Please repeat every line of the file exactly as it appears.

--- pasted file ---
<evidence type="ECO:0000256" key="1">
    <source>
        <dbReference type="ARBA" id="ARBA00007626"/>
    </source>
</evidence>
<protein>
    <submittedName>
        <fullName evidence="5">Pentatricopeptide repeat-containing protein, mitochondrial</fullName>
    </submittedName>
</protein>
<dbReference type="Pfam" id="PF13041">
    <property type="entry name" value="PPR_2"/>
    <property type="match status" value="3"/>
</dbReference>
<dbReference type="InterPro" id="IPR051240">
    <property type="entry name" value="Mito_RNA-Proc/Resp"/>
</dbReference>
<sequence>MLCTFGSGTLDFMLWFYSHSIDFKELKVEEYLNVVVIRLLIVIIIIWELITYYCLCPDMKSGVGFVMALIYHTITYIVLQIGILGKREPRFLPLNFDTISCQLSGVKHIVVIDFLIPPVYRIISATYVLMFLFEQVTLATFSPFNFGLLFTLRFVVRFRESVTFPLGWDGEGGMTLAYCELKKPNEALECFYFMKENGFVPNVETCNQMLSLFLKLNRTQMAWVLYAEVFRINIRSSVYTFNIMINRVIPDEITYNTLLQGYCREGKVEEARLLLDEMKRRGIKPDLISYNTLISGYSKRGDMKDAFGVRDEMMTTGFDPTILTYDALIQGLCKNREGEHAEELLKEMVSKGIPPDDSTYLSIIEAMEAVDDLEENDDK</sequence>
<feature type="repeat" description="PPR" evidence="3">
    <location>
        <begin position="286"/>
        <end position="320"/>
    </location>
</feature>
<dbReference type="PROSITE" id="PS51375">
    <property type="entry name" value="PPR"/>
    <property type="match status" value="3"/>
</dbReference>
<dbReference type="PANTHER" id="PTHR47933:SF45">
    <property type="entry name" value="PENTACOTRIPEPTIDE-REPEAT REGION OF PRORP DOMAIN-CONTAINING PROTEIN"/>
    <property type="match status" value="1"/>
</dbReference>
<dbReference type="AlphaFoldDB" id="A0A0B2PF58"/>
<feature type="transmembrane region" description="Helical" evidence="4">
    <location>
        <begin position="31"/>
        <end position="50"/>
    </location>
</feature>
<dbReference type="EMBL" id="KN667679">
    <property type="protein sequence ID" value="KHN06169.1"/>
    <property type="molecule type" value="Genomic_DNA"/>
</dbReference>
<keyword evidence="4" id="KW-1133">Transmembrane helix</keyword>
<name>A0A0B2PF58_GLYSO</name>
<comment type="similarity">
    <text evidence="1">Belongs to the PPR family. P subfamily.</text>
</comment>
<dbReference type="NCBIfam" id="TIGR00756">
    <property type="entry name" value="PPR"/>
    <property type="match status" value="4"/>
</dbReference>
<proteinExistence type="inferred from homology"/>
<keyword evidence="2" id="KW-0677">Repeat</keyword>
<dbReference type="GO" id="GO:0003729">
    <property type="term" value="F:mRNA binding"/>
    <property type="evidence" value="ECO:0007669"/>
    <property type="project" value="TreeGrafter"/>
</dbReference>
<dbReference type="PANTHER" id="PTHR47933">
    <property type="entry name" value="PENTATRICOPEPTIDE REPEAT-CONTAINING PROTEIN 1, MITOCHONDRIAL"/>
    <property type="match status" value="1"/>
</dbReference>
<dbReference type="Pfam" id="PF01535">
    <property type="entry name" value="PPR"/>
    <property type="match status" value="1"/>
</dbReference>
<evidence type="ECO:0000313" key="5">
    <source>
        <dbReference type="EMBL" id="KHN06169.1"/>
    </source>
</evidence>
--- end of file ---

<evidence type="ECO:0000256" key="1">
    <source>
        <dbReference type="ARBA" id="ARBA00007626"/>
    </source>
</evidence>
<protein>
    <submittedName>
        <fullName evidence="5">Pentatricopeptide repeat-containing protein, mitochondrial</fullName>
    </submittedName>
</protein>
<dbReference type="Pfam" id="PF13041">
    <property type="entry name" value="PPR_2"/>
    <property type="match status" value="3"/>
</dbReference>
<dbReference type="InterPro" id="IPR051240">
    <property type="entry name" value="Mito_RNA-Proc/Resp"/>
</dbReference>
<sequence>MLCTFGSGTLDFMLWFYSHSIDFKELKVEEYLNVVVIRLLIVIIIIWELITYYCLCPDMKSGVGFVMALIYHTITYIVLQIGILGKREPRFLPLNFDTISCQLSGVKHIVVIDFLIPPVYRIISATYVLMFLFEQVTLATFSPFNFGLLFTLRFVVRFRESVTFPLGWDGEGGMTLAYCELKKPNEALECFYFMKENGFVPNVETCNQMLSLFLKLNRTQMAWVLYAEVFRINIRSSVYTFNIMINRVIPDEITYNTLLQGYCREGKVEEARLLLDEMKRRGIKPDLISYNTLISGYSKRGDMKDAFGVRDEMMTTGFDPTILTYDALIQGLCKNREGEHAEELLKEMVSKGIPPDDSTYLSIIEAMEAVDDLEENDDK</sequence>
<feature type="repeat" description="PPR" evidence="3">
    <location>
        <begin position="286"/>
        <end position="320"/>
    </location>
</feature>
<dbReference type="PROSITE" id="PS51375">
    <property type="entry name" value="PPR"/>
    <property type="match status" value="3"/>
</dbReference>
<dbReference type="PANTHER" id="PTHR47933:SF45">
    <property type="entry name" value="PENTACOTRIPEPTIDE-REPEAT REGION OF PRORP DOMAIN-CONTAINING PROTEIN"/>
    <property type="match status" value="1"/>
</dbReference>
<dbReference type="AlphaFoldDB" id="A0A0B2PF58"/>
<feature type="transmembrane region" description="Helical" evidence="4">
    <location>
        <begin position="31"/>
        <end position="50"/>
    </location>
</feature>
<dbReference type="EMBL" id="KN667679">
    <property type="protein sequence ID" value="KHN06169.1"/>
    <property type="molecule type" value="Genomic_DNA"/>
</dbReference>
<keyword evidence="4" id="KW-1133">Transmembrane helix</keyword>
<name>A0A0B2PF58_GLYSO</name>
<comment type="similarity">
    <text evidence="1">Belongs to the PPR family. P subfamily.</text>
</comment>
<dbReference type="NCBIfam" id="TIGR00756">
    <property type="entry name" value="PPR"/>
    <property type="match status" value="4"/>
</dbReference>
<proteinExistence type="inferred from homology"/>
<keyword evidence="2" id="KW-0677">Repeat</keyword>
<dbReference type="GO" id="GO:0003729">
    <property type="term" value="F:mRNA binding"/>
    <property type="evidence" value="ECO:0007669"/>
    <property type="project" value="TreeGrafter"/>
</dbReference>
<dbReference type="PANTHER" id="PTHR47933">
    <property type="entry name" value="PENTATRICOPEPTIDE REPEAT-CONTAINING PROTEIN 1, MITOCHONDRIAL"/>
    <property type="match status" value="1"/>
</dbReference>
<dbReference type="Pfam" id="PF01535">
    <property type="entry name" value="PPR"/>
    <property type="match status" value="1"/>
</dbReference>
<evidence type="ECO:0000313" key="5">
    <source>
        <dbReference type="EMBL" id="KHN06169.1"/>
    </source>
</evidence>